This next moment in my spiritual journey was one of the “highs” that youth pastors talk about (not the “highs” most people talk about.) Last week I shared the results of the Sunday morning survey we did and the ideas we had to start a sleeper-sensitive Church service. Little did we know what we were getting ourselves into.
The big Friday night had come and the chairs were set up. Yes, I said Friday night. Remember the survey? They said that church was too early, but that they had nothing to do for free on a Friday night. So we started our thing on Friday nights. We didn’t spend much time on the name–so we just called it “Friday Night Live”… which sounded somewhat familiar to us, but I don’t recall why.
It would start at 9:45 PM. A house band was warming up. Their job was to play instrumentals of very current songs. This was 1994, so think DMB, Weezer, Green Day, Bush & Soundgarden. We had set up a very specific number of chairs. Our group was nearly 100 on Wednesday nights for our student worship. So we challenged everyone to bring at least one person. So we set up 200 chairs in the commons area of our university. This was a very high traffic area of the school, but there was a small stage in the front. We were setting up all day long, putting up signs and everything. A few art majors on our team told us that no one looks at posters, but that they could do drawings on the sidewalks that everyone would see. No one knew if this was ok with the school–but since it would wash off at first rain we told them to go ahead and ask forgiveness as there wasn’t time to ask permission.
One of the heroes of the event was a girl named Robin. She had taped little funny videos. One featured two well known-school officials (including one named Todd) playing the roles of Harrison Ford & Tommy Lee Jones in The Fugitive. She “edited” these videos with two VCR machines and a TV, pressing pause, play and record in sequence to somehow get the final product.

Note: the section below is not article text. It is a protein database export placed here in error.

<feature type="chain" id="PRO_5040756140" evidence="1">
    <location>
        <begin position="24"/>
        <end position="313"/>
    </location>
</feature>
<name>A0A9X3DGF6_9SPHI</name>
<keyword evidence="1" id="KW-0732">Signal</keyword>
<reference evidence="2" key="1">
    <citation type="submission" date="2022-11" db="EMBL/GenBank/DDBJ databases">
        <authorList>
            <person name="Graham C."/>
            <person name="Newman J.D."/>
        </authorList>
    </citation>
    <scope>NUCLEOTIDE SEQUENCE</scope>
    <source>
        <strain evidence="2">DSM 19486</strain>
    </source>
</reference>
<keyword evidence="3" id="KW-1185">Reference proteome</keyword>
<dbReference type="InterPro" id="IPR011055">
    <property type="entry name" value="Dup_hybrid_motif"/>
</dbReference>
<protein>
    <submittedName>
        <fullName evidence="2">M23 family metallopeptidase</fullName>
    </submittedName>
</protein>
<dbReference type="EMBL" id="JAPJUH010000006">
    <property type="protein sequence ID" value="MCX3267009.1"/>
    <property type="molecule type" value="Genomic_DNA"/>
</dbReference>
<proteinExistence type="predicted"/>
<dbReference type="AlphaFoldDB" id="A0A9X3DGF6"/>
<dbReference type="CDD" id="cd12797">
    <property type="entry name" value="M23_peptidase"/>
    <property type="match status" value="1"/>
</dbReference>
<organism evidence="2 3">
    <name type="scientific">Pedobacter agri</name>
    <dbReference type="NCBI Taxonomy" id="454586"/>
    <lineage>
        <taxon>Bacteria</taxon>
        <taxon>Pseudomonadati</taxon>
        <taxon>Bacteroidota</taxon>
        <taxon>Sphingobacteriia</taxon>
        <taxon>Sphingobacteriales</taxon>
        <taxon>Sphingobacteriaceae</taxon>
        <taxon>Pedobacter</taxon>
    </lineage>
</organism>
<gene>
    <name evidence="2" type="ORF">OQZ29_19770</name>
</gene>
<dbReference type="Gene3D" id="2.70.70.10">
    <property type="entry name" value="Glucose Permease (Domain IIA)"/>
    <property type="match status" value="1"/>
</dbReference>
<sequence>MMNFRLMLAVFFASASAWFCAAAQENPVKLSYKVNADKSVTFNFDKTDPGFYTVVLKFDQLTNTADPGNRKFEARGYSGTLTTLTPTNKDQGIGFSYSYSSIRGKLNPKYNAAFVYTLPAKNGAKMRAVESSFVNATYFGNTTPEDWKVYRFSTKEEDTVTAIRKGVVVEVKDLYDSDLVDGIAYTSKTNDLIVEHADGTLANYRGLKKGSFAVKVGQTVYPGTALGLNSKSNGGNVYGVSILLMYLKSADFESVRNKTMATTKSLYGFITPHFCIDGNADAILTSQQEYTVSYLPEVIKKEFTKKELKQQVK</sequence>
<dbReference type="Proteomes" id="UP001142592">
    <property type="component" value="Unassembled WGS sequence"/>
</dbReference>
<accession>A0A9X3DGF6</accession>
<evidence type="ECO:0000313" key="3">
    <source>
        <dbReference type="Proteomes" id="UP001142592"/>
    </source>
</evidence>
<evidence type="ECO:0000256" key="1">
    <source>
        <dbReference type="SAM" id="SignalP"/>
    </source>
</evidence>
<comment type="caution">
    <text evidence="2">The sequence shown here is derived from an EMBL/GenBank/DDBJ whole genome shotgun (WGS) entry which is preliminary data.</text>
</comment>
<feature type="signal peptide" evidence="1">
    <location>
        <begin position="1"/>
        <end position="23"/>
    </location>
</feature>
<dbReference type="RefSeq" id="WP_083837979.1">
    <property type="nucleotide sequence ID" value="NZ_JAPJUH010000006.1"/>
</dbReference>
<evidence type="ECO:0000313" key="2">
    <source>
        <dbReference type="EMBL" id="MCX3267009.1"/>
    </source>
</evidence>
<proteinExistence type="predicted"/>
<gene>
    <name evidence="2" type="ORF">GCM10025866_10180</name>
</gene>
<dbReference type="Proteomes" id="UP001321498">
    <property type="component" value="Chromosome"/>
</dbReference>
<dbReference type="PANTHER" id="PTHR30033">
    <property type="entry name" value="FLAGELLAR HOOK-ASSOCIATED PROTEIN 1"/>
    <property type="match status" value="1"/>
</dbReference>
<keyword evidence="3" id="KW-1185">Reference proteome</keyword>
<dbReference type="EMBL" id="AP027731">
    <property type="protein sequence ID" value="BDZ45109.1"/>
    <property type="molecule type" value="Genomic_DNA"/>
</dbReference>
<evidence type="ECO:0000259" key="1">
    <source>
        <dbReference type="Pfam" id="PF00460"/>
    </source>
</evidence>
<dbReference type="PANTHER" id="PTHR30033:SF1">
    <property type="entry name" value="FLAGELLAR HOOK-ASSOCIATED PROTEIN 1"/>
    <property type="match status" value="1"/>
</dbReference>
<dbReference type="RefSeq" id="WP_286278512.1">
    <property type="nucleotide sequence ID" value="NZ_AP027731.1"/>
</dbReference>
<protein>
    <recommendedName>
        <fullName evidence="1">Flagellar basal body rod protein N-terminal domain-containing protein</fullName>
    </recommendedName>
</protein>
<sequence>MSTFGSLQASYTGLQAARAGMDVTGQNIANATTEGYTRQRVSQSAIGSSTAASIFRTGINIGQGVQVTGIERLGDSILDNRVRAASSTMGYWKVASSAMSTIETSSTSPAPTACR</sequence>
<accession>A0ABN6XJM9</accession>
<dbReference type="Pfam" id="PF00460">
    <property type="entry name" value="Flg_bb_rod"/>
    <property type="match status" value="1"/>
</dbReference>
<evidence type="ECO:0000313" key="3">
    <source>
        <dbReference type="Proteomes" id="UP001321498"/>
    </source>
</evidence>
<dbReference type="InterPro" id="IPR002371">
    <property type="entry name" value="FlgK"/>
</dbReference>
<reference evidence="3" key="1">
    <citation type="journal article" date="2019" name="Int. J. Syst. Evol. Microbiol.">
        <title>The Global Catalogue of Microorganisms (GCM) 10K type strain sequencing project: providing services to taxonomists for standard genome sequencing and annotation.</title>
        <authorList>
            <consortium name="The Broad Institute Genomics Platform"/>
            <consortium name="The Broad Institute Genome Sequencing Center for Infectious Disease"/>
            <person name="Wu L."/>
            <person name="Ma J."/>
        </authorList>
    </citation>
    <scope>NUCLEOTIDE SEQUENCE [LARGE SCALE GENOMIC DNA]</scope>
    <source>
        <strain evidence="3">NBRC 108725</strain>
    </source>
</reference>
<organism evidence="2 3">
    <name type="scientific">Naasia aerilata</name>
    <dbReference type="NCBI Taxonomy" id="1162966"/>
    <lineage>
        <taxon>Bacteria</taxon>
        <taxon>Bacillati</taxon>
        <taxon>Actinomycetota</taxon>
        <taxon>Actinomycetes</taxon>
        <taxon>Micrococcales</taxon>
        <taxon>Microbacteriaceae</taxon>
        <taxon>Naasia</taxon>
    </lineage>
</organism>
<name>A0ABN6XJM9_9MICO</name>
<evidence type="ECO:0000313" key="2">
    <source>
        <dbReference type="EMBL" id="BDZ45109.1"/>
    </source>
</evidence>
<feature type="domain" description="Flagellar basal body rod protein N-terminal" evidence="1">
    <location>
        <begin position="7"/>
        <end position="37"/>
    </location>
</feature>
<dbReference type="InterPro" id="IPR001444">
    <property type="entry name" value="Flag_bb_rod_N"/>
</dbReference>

Another hero of the event was a guy named Brendon. He was my roommate–and we needed a Host for the service. It needed to be someone that was funny and easy going in their nature. I thought Brendon was perfect. He would be our “David Letterman.” He had never done anything like this before (who had?) so he spent the day before the event stocking shelves at the local grocery store and trying to come up with a monologue.
There were about 30 volunteers making this first event happen, but one more hero I should mention is Chris. He was the staff pastor at the church that sponsored our ministry, and he made T-Shirts that all our small group leaders and volunteers wore at the event, then he gave the “spiritual punch” at the end of the night.
So, the chairs were set up–200 of them. But an hour before the event I noticed that a lot of people were hanging out in anticipation of the event. We hadn’t event set the lights yet. So as the director, I started to speed us up a bit. We hit the lights and had the house band start a little early. The chair-volunteer, already very sweaty, got his team to set up another 100 chairs. By 9:30 every single chair was full, so he and his team kept bringing in chairs. We never got a very accurate count that first night–but well over 400 showed up, four times the amount we had, and twice what we had even prayed for.
The skits were hilarious and all written by our drama types, the videos surprisingly good (for being so low tech), the monologue made us laugh, the house band was amazing & the spiritual punch at the end hit us right between the eyes. We explained at the end why we would do such a strange event–and explained that we thought this was what church might look like for us. Good clean fun and good, straight truth.
Dozens of people signed up for our small groups–more than 100 that night alone. The 30 volunteers put their hearts-and-souls into the event (and some of those volunteers would become key to the ministry in the coming months). Our ministry more than doubled in it’s mid-week worship time the following Wednesday, and our Sleeper-Church Service was a huge success.
But of course, that was only the first week. There’s more to the story.